Reopening with Resilience: lessons from remote learning during COVID-19 – Eastern and Southern Africa

Rafael Pontuschka; Sophia Kan; Thomas Dreesen

Institution: *UNICEF
Published: March 2022
The widespread school closures due to the COVID-19 pandemic have exacerbated the learning crisis for children living in Eastern and Southern Africa. The crisis has also shown the great need to develop resilient education systems that can provide learning when schools are forced to close. Understanding how to provide remote learning equitably utilizing multiple modalities and emphasizing low-tech solutions in Eastern and Southern Africa is critical given the great challenges facing the region in terms of electricity and connectivity access. This report provides a summary of lessons learned in the East and Southern Africa region from remote learning during COVID-19 and provides concrete recommendations on how to increase the resilience of education systems
Young children’s perceptions of emergency online English learning during the Covid-19 pandemic: evidence from Kazakhstan

Anas Hajar; Syed Abdul Manan

Published: March 2022   Journal: Innovation in Language Learning and Teaching
This qualitative study explores the English learning experiences of 30 Grade 5 students from three mainstream schools in Kazakhstan during the Covid-19 pandemic. It was informed by Benson et al.'s (2011) four-dimensional model of language learning beyond the classroom: (a) location (physical vs. virtual), (b) formality (formal vs. informal agents), (c) locus of control (other-directed vs. self-directed goals) and (d) pedagogy. Data were collected through online individual interviews and students' drawings. The data suggest that the participants' English teachers used mainly Zoom and WhatsApp platforms for delivering the online classes. The participants were critical of their English teachers' practices, particularly, the overuse of WhatsApp, the scarcity of co-operative activities and delays in responding to inquiries. Consequently, 16 participants (53%) were receiving face-to-face and virtual private tutoring in English (PT-E). Although face-to-face PT-E may be unsafe during the pandemic, PT-E was a parental strategy to free themselves from the burden of tracking their children's progress. The participants acted agentively, not only reflecting on the disadvantages of online education but also on its benefits, including its being more convenient and able to help them improve their self-reliance and technology skills.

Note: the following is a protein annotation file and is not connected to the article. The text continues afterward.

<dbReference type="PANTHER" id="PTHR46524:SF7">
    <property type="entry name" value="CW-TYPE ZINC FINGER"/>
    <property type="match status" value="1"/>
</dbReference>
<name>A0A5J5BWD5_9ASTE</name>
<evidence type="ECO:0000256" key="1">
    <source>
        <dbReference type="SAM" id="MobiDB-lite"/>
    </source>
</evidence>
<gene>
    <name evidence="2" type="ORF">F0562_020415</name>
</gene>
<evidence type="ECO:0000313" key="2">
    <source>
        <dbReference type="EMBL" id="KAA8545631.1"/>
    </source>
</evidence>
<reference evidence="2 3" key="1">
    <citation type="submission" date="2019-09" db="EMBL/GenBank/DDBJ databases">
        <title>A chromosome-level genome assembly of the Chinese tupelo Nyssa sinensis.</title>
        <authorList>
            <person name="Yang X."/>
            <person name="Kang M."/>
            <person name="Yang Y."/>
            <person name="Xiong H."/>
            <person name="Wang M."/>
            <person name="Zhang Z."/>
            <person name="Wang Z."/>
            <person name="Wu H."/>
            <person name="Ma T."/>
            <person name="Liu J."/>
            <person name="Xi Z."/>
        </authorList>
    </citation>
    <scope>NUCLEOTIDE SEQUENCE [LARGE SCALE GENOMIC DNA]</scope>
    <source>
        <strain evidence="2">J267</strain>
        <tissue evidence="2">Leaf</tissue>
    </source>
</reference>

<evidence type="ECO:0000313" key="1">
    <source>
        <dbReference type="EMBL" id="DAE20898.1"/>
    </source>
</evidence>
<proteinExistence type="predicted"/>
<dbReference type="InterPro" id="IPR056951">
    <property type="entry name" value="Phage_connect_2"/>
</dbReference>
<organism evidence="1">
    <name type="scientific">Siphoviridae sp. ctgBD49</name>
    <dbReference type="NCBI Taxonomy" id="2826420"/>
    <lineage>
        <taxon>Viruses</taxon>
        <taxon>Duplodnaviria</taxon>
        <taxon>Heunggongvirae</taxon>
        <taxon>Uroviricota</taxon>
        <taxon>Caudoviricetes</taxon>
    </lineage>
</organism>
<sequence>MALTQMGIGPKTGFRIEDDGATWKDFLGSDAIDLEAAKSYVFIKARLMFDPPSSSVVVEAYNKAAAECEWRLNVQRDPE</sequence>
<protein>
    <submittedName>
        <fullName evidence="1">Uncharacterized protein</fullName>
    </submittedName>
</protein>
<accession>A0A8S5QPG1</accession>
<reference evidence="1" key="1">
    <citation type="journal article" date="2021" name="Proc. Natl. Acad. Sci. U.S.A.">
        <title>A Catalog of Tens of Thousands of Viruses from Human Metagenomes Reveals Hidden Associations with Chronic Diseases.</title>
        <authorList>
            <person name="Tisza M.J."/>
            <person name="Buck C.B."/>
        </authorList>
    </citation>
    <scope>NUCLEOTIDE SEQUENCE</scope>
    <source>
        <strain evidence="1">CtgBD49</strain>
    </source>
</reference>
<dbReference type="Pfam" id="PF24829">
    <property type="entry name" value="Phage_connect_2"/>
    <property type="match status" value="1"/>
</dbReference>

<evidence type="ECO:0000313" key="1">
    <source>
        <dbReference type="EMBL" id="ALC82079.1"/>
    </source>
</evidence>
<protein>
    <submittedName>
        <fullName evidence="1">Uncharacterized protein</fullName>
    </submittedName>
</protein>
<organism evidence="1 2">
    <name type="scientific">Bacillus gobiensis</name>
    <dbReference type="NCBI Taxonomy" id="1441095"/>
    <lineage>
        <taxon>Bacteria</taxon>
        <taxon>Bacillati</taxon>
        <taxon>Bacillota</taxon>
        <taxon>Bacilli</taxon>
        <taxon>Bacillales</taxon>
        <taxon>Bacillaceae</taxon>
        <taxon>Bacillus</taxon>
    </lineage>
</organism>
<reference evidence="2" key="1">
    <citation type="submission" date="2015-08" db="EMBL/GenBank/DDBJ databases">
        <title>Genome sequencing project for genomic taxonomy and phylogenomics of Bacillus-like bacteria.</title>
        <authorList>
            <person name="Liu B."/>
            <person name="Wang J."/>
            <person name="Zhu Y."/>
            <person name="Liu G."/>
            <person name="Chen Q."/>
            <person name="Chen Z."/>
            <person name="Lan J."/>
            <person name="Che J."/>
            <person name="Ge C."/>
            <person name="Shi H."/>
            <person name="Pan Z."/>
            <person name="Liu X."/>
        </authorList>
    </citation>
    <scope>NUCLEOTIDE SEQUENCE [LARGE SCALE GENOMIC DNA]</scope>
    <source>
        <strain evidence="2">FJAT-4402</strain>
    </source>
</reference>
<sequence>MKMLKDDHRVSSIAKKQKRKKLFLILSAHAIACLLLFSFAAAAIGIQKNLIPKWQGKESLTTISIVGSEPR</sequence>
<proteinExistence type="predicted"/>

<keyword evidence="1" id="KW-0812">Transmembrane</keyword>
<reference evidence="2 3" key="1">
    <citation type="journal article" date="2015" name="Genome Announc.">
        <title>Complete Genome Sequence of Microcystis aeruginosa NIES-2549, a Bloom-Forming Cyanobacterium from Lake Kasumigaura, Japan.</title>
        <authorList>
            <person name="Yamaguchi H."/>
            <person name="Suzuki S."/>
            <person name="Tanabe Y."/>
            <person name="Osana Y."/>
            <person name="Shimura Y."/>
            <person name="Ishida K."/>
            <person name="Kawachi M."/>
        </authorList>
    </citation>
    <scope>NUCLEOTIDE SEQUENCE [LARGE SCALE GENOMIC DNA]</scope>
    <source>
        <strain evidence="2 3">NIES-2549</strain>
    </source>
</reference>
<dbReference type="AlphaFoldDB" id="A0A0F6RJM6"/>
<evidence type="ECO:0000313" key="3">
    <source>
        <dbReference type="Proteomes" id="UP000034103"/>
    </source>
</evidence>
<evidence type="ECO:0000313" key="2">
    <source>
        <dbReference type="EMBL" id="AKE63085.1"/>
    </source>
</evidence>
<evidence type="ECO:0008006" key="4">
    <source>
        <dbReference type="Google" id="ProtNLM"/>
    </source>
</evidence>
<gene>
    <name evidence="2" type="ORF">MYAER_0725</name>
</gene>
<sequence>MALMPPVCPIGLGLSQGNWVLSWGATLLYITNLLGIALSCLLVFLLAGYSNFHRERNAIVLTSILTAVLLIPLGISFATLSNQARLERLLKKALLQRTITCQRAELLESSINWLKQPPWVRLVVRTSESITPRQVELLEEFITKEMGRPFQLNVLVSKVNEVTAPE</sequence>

Risks of digital screen time and recommendations for mitigating adverse outcomes in children and adolescents

Shahina Pardhan; John Parkin; Mike Trott (et al.)

Published: March 2022   Journal: Journal of School Health

The COVID-19 pandemic caused an unprecedented move to emergency remote learning around the world, leading to increased digital screen time for children and adolescents. This review highlights the potential risk of increased screen time to the eye and general health and makes recommendations to mitigate the risks posed. A narrative review of evidence of increased digital time during the COVID-19 pandemic, the risks linked to increased screen time and offer possible steps to mitigate these in students.

Coronavirus disease 2019 outbreak and associated public health measures increase the progression of myopia among children and adolescents: evidence synthesis

Akarapon Watcharapalakorn; Teera Poyomtip; Patarakorn Tawonkasiwattanakun

Published: March 2022

Although studies have suggested that the coronavirus disease 2019 (COVID-19) outbreak increased myopia progression, they had different settings and analysis methods. This study compared myopia progression before and during the COVID-19 outbreak using meta-analysis. Relevant literature was searched on EMBASE, PubMed, ClinEpiDB and Web of Science and reviewed until 8 October 2021. The Newcastle–Ottawa Scale was used to evaluate the quality of the original studies. The mean difference of change in spherical equivalent refraction (SER) was used for evaluation before and during the COVID-19 pandemic.

E-book-based learning activity during COVID-19: engagement behaviors and perceptions of Japanese junior-high school students

Hiroyuki Kuromiya; Rwitajit Majumdar; Gou Miyabe (et al.)

Published: March 2022   Journal: Research and Practice in Technology Enhanced Learning
Recent spread of the COVID-19 forces governments around the world to temporarily close educational institutions. This paper evaluated learning engagement, level of satisfaction and anxiety of e-book based remote teaching strategy on an online learning platform. The research involves 358 students at an urban junior-high school in Japan. Learning logs were analyzed to measure student engagement, whereas survey responses indicated their perception regarding the remote learning experience. Log analysis revealed that the average completion rate over 267 learning materials was 67%.
Looking back on Nigeria’s COVID-19 school closures: effects of parental investments on learning outcomes and avoidance of hysteresis in education

Moses Ogenyi

Institution: Research on Improving Systems of Education
Published: March 2022